> court was that Rankin/Bass could have won, since what they did was a
> "sequel". Much better to settle and shut the matter up than trust it to the
> capricious US courts.
Tolkien Estate, who by then didn't have the rights to give. The film and
television rights to _The Hobbit_ and _The Lord of the Rings_ were held,
as now, by Saul Zaentz. Again, I don't have official word on this, but the
credit line on the Rankin/Bass _Return of the King_ packaging is
significant: "Based on the Original Version of _The Hobbit_ and _The
Return of the King_". This says to me that they were relying on the
then-questionable U.S. copyright status of the first (unrevised) editions
of _The Hobbit_ and _The Return of the King_, that is on the assumption
that these works were in the public domain in the U.S. (Their status is no
longer questionable. The U.S. courts, far from being capricious, have made
it clear, in remarkably direct language for a legal document -- I've read
the decision -- that although Houghton Mifflin did not follow the letter
of the copyright law, it did not lose Tolkien's copyrights. And under the
latest GATT accords his U.S. copyrights are even more strongly protected.)
Tolkien's publishers may well have been reluctant to fight Rankin/Bass in
U.S. court to avoid drawing more attention to the copyright dispute --
although I suspect that it was Saul Zaentz and his Tolkien Enterprises who
had the real standing to do so. Otherwise, Tolkien's publishers and estate
have pursued the copyright question vigorously in U.S. courts, and as I
say have prevailed. Outside of the U.S., that is in those parts of the
world long protected under the Berne Convention, where Tolkien's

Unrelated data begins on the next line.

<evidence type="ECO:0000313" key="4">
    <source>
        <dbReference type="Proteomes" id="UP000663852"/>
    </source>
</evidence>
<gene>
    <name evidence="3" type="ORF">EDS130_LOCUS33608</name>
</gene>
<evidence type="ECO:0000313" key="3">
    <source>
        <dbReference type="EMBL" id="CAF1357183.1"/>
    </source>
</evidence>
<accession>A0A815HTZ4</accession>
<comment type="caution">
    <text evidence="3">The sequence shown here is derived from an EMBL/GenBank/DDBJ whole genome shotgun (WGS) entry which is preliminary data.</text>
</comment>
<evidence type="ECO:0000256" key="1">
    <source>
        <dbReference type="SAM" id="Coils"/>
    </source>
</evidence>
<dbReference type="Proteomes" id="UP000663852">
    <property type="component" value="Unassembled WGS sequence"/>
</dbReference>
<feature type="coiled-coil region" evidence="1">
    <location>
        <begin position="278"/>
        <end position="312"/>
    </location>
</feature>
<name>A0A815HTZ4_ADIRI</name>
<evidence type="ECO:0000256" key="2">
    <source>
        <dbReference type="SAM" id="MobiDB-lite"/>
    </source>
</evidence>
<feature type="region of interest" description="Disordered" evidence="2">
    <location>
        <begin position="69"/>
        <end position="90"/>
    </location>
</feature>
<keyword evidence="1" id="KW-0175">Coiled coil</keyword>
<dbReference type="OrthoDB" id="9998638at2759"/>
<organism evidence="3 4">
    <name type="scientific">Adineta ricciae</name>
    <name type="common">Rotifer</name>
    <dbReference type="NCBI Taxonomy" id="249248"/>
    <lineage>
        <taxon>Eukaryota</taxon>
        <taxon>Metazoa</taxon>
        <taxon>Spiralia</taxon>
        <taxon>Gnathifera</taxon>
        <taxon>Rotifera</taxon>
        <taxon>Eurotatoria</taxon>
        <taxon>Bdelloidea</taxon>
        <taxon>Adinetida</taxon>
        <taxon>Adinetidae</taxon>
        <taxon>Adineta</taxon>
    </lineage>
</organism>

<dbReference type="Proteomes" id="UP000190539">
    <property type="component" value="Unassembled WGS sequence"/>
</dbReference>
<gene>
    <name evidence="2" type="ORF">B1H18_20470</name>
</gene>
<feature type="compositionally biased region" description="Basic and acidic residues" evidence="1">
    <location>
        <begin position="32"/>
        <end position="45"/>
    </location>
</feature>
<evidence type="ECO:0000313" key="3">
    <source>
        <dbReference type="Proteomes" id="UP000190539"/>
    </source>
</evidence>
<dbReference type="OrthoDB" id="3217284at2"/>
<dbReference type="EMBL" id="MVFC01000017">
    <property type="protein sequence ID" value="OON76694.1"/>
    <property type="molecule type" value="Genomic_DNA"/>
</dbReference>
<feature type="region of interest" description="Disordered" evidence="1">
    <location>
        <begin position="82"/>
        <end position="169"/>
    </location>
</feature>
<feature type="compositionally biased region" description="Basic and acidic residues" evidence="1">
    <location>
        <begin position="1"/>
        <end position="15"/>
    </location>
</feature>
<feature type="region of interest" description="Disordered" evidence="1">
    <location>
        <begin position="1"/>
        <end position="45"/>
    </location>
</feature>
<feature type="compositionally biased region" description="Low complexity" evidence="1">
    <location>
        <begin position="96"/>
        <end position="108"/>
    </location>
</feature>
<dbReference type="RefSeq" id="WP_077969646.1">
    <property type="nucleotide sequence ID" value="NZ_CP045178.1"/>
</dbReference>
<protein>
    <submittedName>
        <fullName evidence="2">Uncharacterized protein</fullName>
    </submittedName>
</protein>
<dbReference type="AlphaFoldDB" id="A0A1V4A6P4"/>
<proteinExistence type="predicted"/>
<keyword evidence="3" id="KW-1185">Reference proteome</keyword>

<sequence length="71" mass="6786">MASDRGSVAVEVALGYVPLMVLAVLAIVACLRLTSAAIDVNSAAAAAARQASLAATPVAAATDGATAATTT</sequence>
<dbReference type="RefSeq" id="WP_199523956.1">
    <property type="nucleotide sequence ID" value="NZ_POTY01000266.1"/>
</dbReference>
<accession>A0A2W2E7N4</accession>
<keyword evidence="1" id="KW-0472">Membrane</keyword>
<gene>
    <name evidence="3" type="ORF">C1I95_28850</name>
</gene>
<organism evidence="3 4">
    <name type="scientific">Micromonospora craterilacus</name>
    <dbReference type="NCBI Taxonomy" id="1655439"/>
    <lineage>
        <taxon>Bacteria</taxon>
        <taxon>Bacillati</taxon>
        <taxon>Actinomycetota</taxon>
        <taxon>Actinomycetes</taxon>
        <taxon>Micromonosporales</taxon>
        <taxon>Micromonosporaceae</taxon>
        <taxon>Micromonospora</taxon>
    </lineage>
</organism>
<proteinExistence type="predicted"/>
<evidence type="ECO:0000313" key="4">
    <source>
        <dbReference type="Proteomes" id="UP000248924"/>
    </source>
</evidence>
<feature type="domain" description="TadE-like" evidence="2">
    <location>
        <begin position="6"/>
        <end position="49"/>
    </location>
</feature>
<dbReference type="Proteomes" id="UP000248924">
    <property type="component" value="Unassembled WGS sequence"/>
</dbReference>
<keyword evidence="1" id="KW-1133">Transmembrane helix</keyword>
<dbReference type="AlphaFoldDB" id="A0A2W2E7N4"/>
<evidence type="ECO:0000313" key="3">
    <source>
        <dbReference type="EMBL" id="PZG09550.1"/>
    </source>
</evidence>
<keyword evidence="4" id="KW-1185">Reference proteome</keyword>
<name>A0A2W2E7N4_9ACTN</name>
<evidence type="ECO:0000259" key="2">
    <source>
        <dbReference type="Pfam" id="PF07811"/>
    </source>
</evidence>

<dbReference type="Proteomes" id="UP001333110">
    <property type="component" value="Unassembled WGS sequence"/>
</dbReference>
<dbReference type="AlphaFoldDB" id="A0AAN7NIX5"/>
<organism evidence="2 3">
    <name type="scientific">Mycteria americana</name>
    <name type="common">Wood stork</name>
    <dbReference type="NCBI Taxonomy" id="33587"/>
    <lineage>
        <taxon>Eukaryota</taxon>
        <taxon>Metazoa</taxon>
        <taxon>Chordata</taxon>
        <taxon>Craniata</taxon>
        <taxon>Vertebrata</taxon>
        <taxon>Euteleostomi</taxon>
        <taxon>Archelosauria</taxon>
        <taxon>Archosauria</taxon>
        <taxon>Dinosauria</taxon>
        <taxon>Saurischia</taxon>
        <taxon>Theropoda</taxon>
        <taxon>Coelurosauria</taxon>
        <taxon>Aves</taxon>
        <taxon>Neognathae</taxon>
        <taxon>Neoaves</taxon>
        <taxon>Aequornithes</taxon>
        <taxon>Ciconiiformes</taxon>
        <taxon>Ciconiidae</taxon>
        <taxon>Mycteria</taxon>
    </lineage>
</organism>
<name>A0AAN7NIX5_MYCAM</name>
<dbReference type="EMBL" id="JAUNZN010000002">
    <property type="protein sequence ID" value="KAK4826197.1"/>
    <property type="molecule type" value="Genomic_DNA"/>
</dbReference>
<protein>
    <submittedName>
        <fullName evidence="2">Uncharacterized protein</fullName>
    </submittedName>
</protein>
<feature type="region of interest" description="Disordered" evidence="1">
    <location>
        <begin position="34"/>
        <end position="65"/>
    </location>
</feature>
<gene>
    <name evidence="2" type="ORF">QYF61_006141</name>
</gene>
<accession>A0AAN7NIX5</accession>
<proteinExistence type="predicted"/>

copyrights have never been in question, the Rankin/Bass videos are in fact
illegal, which is why they are not available in Britain (except in pirated
or private copies). The Bakshi film, in contrast, is (or has been) widely
available outside of the U.S., and has even been shown at the National
Film Theatre in London.
Lisa is of course correct that Rankin/Bass jumped on the bandwagon with
their _Return of the King_, after Bakshi.
- Lisa Deutsch Harrigan wrote:
> Much better to settle and shut the matter up than trust it to the capricious USBy all means, keep it out of the US courts! Capricious is hardly the
word to describe them.
> But "Where There's a Whip, There's a Way" is so bad, it has to be shared with those who appreciate crazy real bad stuff.This qualifies---even the thought of it still makes me laugh! :)
> I like Bakshi's Wizards (which was his test ground for LoTR) much > better. He should have stopped there.
> Mythically yours,
- To all,
Thank you for the reply. It seems like I opened a can of worms with
that query. Or should I say a gaggle of Hobbits? Thank you as well for
overlooking my mispelling of Ralph Bakshi.
One thing: Can anyone tell me the web address of the new live-action
of The Lord of the Rings? I hope that whoever does it makes a good film and
not a farce. It will be a massive undertaking to say the least.
- FrMacKen@... wrote:
> One thing: Can anyone tell me the web address of the new > live-action of The Lord of the Rings? I hope that whoever does it makes > a good film and not a farce. It will be a massive undertaking to say > the least.Here's the site, which I cut and pasted from another source. I hope it
shows up as a site you can click on; I don't know how to do that yet.
It was underlined when I pasted it. (You may get ten copies of this; if
you've gotten this already, please disregard.) ---djb.
> The official site also provides some background on the film
> and how the art was put together...
- FrMacKen@... wrote:
>Here are the addresses Ron:
> One thing: Can anyone tell me the web address of the new live-action
> of The Lord of the Rings? I hope that whoever does it makes a good film and
> not a farce. It will be a massive undertaking to say the least.